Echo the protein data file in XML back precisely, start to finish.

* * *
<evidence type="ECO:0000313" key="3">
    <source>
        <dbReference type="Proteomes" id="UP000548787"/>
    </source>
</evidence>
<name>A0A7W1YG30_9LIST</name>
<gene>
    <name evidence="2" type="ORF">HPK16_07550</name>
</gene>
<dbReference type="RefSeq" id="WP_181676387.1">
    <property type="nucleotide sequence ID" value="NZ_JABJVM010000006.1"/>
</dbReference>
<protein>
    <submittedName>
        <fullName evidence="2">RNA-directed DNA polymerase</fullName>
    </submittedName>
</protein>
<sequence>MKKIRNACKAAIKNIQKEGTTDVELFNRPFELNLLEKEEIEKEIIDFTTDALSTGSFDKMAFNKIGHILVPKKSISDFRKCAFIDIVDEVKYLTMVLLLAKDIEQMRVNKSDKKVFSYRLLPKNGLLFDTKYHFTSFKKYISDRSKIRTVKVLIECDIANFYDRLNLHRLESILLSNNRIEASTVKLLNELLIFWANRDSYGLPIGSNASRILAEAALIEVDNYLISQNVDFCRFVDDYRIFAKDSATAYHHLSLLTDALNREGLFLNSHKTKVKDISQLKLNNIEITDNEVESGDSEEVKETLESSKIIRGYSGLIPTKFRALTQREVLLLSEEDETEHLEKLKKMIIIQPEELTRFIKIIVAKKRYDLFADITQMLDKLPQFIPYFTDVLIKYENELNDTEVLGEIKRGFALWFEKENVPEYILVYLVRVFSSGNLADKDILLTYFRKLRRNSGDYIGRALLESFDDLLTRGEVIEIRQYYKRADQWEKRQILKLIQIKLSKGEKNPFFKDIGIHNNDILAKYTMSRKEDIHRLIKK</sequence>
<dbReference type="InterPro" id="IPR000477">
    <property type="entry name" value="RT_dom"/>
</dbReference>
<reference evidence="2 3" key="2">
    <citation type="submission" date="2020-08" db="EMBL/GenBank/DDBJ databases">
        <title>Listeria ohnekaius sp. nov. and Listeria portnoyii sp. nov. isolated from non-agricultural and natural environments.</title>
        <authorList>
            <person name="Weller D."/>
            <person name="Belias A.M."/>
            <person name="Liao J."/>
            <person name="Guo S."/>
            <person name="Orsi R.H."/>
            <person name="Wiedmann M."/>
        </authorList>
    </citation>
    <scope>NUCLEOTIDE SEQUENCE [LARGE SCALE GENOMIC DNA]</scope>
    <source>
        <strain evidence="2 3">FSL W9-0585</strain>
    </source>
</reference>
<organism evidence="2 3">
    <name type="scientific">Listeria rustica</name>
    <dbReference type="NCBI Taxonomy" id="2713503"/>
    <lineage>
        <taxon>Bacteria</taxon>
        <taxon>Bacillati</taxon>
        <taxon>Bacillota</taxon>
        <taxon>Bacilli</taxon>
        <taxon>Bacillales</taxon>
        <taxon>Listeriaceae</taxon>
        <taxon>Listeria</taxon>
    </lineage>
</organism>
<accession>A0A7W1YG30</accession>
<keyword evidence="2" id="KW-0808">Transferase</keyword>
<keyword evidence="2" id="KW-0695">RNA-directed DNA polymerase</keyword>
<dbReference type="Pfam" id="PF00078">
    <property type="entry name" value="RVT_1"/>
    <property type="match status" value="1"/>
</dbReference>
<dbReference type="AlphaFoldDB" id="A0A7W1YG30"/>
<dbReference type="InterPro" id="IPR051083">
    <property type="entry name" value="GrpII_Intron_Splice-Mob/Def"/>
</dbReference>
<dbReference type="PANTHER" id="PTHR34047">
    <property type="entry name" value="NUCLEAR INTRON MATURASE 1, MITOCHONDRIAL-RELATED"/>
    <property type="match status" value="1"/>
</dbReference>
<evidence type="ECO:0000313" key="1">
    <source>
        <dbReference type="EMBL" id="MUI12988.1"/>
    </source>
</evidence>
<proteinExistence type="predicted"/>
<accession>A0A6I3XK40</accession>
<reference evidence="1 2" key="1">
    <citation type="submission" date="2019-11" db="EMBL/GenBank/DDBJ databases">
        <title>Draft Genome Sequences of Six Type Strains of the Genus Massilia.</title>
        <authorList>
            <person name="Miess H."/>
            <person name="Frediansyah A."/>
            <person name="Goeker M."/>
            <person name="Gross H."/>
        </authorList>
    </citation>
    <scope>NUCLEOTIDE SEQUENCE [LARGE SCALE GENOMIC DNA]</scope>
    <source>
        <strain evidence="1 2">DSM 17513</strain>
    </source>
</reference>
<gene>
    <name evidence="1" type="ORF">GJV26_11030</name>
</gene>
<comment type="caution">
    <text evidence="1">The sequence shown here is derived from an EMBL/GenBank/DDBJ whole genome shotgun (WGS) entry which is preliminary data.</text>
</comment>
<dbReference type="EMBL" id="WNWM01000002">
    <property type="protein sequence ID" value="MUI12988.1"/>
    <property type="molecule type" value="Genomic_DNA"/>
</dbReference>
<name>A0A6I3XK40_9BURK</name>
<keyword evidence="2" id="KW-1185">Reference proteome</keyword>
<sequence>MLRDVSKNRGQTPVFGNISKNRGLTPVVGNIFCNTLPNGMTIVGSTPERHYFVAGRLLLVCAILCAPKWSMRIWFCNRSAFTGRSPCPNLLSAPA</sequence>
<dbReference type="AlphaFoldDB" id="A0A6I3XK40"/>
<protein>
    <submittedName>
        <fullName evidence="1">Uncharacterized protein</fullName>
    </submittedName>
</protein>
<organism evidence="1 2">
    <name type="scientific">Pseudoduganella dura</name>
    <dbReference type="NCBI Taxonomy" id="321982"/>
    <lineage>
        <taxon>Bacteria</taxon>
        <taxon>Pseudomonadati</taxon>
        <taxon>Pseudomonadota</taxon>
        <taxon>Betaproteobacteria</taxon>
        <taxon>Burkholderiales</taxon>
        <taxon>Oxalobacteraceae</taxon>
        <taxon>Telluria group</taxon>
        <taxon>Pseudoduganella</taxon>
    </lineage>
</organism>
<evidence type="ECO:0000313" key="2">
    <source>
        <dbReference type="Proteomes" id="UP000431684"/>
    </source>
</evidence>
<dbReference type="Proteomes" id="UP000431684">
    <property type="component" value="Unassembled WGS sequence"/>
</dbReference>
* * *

<evidence type="ECO:0000313" key="3">
    <source>
        <dbReference type="Proteomes" id="UP000548787"/>
    </source>
</evidence>
<name>A0A7W1YG30_9LIST</name>
<gene>
    <name evidence="2" type="ORF">HPK16_07550</name>
</gene>
<dbReference type="RefSeq" id="WP_181676387.1">
    <property type="nucleotide sequence ID" value="NZ_JABJVM010000006.1"/>
</dbReference>
<protein>
    <submittedName>
        <fullName evidence="2">RNA-directed DNA polymerase</fullName>
    </submittedName>
</protein>
<sequence>MKKIRNACKAAIKNIQKEGTTDVELFNRPFELNLLEKEEIEKEIIDFTTDALSTGSFDKMAFNKIGHILVPKKSISDFRKCAFIDIVDEVKYLTMVLLLAKDIEQMRVNKSDKKVFSYRLLPKNGLLFDTKYHFTSFKKYISDRSKIRTVKVLIECDIANFYDRLNLHRLESILLSNNRIEASTVKLLNELLIFWANRDSYGLPIGSNASRILAEAALIEVDNYLISQNVDFCRFVDDYRIFAKDSATAYHHLSLLTDALNREGLFLNSHKTKVKDISQLKLNNIEITDNEVESGDSEEVKETLESSKIIRGYSGLIPTKFRALTQREVLLLSEEDETEHLEKLKKMIIIQPEELTRFIKIIVAKKRYDLFADITQMLDKLPQFIPYFTDVLIKYENELNDTEVLGEIKRGFALWFEKENVPEYILVYLVRVFSSGNLADKDILLTYFRKLRRNSGDYIGRALLESFDDLLTRGEVIEIRQYYKRADQWEKRQILKLIQIKLSKGEKNPFFKDIGIHNNDILAKYTMSRKEDIHRLIKK</sequence>
<dbReference type="InterPro" id="IPR000477">
    <property type="entry name" value="RT_dom"/>
</dbReference>
<reference evidence="2 3" key="2">
    <citation type="submission" date="2020-08" db="EMBL/GenBank/DDBJ databases">
        <title>Listeria ohnekaius sp. nov. and Listeria portnoyii sp. nov. isolated from non-agricultural and natural environments.</title>
        <authorList>
            <person name="Weller D."/>
            <person name="Belias A.M."/>
            <person name="Liao J."/>
            <person name="Guo S."/>
            <person name="Orsi R.H."/>
            <person name="Wiedmann M."/>
        </authorList>
    </citation>
    <scope>NUCLEOTIDE SEQUENCE [LARGE SCALE GENOMIC DNA]</scope>
    <source>
        <strain evidence="2 3">FSL W9-0585</strain>
    </source>
</reference>
<organism evidence="2 3">
    <name type="scientific">Listeria rustica</name>
    <dbReference type="NCBI Taxonomy" id="2713503"/>
    <lineage>
        <taxon>Bacteria</taxon>
        <taxon>Bacillati</taxon>
        <taxon>Bacillota</taxon>
        <taxon>Bacilli</taxon>
        <taxon>Bacillales</taxon>
        <taxon>Listeriaceae</taxon>
        <taxon>Listeria</taxon>
    </lineage>
</organism>
<accession>A0A7W1YG30</accession>
<keyword evidence="2" id="KW-0808">Transferase</keyword>
<keyword evidence="2" id="KW-0695">RNA-directed DNA polymerase</keyword>
<dbReference type="Pfam" id="PF00078">
    <property type="entry name" value="RVT_1"/>
    <property type="match status" value="1"/>
</dbReference>
<dbReference type="AlphaFoldDB" id="A0A7W1YG30"/>
<dbReference type="InterPro" id="IPR051083">
    <property type="entry name" value="GrpII_Intron_Splice-Mob/Def"/>
</dbReference>
<dbReference type="PANTHER" id="PTHR34047">
    <property type="entry name" value="NUCLEAR INTRON MATURASE 1, MITOCHONDRIAL-RELATED"/>
    <property type="match status" value="1"/>
</dbReference>
<evidence type="ECO:0000313" key="1">
    <source>
        <dbReference type="EMBL" id="MUI12988.1"/>
    </source>
</evidence>
<proteinExistence type="predicted"/>
<accession>A0A6I3XK40</accession>
<reference evidence="1 2" key="1">
    <citation type="submission" date="2019-11" db="EMBL/GenBank/DDBJ databases">
        <title>Draft Genome Sequences of Six Type Strains of the Genus Massilia.</title>
        <authorList>
            <person name="Miess H."/>
            <person name="Frediansyah A."/>
            <person name="Goeker M."/>
            <person name="Gross H."/>
        </authorList>
    </citation>
    <scope>NUCLEOTIDE SEQUENCE [LARGE SCALE GENOMIC DNA]</scope>
    <source>
        <strain evidence="1 2">DSM 17513</strain>
    </source>
</reference>
<gene>
    <name evidence="1" type="ORF">GJV26_11030</name>
</gene>
<comment type="caution">
    <text evidence="1">The sequence shown here is derived from an EMBL/GenBank/DDBJ whole genome shotgun (WGS) entry which is preliminary data.</text>
</comment>
<dbReference type="EMBL" id="WNWM01000002">
    <property type="protein sequence ID" value="MUI12988.1"/>
    <property type="molecule type" value="Genomic_DNA"/>
</dbReference>
<name>A0A6I3XK40_9BURK</name>
<keyword evidence="2" id="KW-1185">Reference proteome</keyword>
<sequence>MLRDVSKNRGQTPVFGNISKNRGLTPVVGNIFCNTLPNGMTIVGSTPERHYFVAGRLLLVCAILCAPKWSMRIWFCNRSAFTGRSPCPNLLSAPA</sequence>
<dbReference type="AlphaFoldDB" id="A0A6I3XK40"/>
<protein>
    <submittedName>
        <fullName evidence="1">Uncharacterized protein</fullName>
    </submittedName>
</protein>
<organism evidence="1 2">
    <name type="scientific">Pseudoduganella dura</name>
    <dbReference type="NCBI Taxonomy" id="321982"/>
    <lineage>
        <taxon>Bacteria</taxon>
        <taxon>Pseudomonadati</taxon>
        <taxon>Pseudomonadota</taxon>
        <taxon>Betaproteobacteria</taxon>
        <taxon>Burkholderiales</taxon>
        <taxon>Oxalobacteraceae</taxon>
        <taxon>Telluria group</taxon>
        <taxon>Pseudoduganella</taxon>
    </lineage>
</organism>
<evidence type="ECO:0000313" key="2">
    <source>
        <dbReference type="Proteomes" id="UP000431684"/>
    </source>
</evidence>
<dbReference type="Proteomes" id="UP000431684">
    <property type="component" value="Unassembled WGS sequence"/>
</dbReference>